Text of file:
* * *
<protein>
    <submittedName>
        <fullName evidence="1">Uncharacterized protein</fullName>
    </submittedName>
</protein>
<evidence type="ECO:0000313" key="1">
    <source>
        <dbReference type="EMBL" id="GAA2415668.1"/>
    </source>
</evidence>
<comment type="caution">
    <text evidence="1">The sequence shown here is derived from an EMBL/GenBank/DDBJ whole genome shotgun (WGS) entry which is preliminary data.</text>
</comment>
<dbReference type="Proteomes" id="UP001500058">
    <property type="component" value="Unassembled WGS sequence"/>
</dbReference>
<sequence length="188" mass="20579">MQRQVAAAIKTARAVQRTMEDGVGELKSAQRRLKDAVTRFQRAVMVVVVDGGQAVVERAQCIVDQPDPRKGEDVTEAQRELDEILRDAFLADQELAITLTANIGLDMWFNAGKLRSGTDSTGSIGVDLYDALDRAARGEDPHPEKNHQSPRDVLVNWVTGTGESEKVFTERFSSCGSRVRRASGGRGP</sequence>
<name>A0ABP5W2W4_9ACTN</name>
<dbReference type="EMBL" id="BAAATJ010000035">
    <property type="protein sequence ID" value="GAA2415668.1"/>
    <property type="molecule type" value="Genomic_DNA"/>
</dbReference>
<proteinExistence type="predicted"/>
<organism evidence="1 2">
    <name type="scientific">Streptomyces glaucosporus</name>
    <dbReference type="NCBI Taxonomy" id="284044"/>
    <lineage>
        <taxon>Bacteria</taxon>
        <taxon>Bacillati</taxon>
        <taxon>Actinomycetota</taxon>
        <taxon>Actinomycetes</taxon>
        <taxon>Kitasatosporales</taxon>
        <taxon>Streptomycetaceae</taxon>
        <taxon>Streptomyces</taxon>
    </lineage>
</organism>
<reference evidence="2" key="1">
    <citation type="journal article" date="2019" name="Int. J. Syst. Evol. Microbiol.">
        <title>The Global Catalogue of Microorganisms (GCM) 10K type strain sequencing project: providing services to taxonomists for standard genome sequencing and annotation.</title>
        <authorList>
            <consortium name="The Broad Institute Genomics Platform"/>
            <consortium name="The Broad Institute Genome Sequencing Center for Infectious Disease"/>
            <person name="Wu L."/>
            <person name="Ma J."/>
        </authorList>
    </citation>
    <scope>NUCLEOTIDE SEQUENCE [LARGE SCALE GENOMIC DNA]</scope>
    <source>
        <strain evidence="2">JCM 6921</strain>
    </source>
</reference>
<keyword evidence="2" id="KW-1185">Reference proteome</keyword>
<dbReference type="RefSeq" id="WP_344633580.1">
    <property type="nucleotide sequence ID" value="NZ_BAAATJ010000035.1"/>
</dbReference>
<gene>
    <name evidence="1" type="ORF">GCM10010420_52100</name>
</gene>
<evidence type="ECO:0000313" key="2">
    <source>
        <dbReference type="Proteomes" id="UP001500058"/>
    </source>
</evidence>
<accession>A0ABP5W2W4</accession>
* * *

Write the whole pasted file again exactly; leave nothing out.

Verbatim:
<protein>
    <submittedName>
        <fullName evidence="1">Uncharacterized protein</fullName>
    </submittedName>
</protein>
<evidence type="ECO:0000313" key="1">
    <source>
        <dbReference type="EMBL" id="GAA2415668.1"/>
    </source>
</evidence>
<comment type="caution">
    <text evidence="1">The sequence shown here is derived from an EMBL/GenBank/DDBJ whole genome shotgun (WGS) entry which is preliminary data.</text>
</comment>
<dbReference type="Proteomes" id="UP001500058">
    <property type="component" value="Unassembled WGS sequence"/>
</dbReference>
<sequence length="188" mass="20579">MQRQVAAAIKTARAVQRTMEDGVGELKSAQRRLKDAVTRFQRAVMVVVVDGGQAVVERAQCIVDQPDPRKGEDVTEAQRELDEILRDAFLADQELAITLTANIGLDMWFNAGKLRSGTDSTGSIGVDLYDALDRAARGEDPHPEKNHQSPRDVLVNWVTGTGESEKVFTERFSSCGSRVRRASGGRGP</sequence>
<name>A0ABP5W2W4_9ACTN</name>
<dbReference type="EMBL" id="BAAATJ010000035">
    <property type="protein sequence ID" value="GAA2415668.1"/>
    <property type="molecule type" value="Genomic_DNA"/>
</dbReference>
<proteinExistence type="predicted"/>
<organism evidence="1 2">
    <name type="scientific">Streptomyces glaucosporus</name>
    <dbReference type="NCBI Taxonomy" id="284044"/>
    <lineage>
        <taxon>Bacteria</taxon>
        <taxon>Bacillati</taxon>
        <taxon>Actinomycetota</taxon>
        <taxon>Actinomycetes</taxon>
        <taxon>Kitasatosporales</taxon>
        <taxon>Streptomycetaceae</taxon>
        <taxon>Streptomyces</taxon>
    </lineage>
</organism>
<reference evidence="2" key="1">
    <citation type="journal article" date="2019" name="Int. J. Syst. Evol. Microbiol.">
        <title>The Global Catalogue of Microorganisms (GCM) 10K type strain sequencing project: providing services to taxonomists for standard genome sequencing and annotation.</title>
        <authorList>
            <consortium name="The Broad Institute Genomics Platform"/>
            <consortium name="The Broad Institute Genome Sequencing Center for Infectious Disease"/>
            <person name="Wu L."/>
            <person name="Ma J."/>
        </authorList>
    </citation>
    <scope>NUCLEOTIDE SEQUENCE [LARGE SCALE GENOMIC DNA]</scope>
    <source>
        <strain evidence="2">JCM 6921</strain>
    </source>
</reference>
<keyword evidence="2" id="KW-1185">Reference proteome</keyword>
<dbReference type="RefSeq" id="WP_344633580.1">
    <property type="nucleotide sequence ID" value="NZ_BAAATJ010000035.1"/>
</dbReference>
<gene>
    <name evidence="1" type="ORF">GCM10010420_52100</name>
</gene>
<evidence type="ECO:0000313" key="2">
    <source>
        <dbReference type="Proteomes" id="UP001500058"/>
    </source>
</evidence>
<accession>A0ABP5W2W4</accession>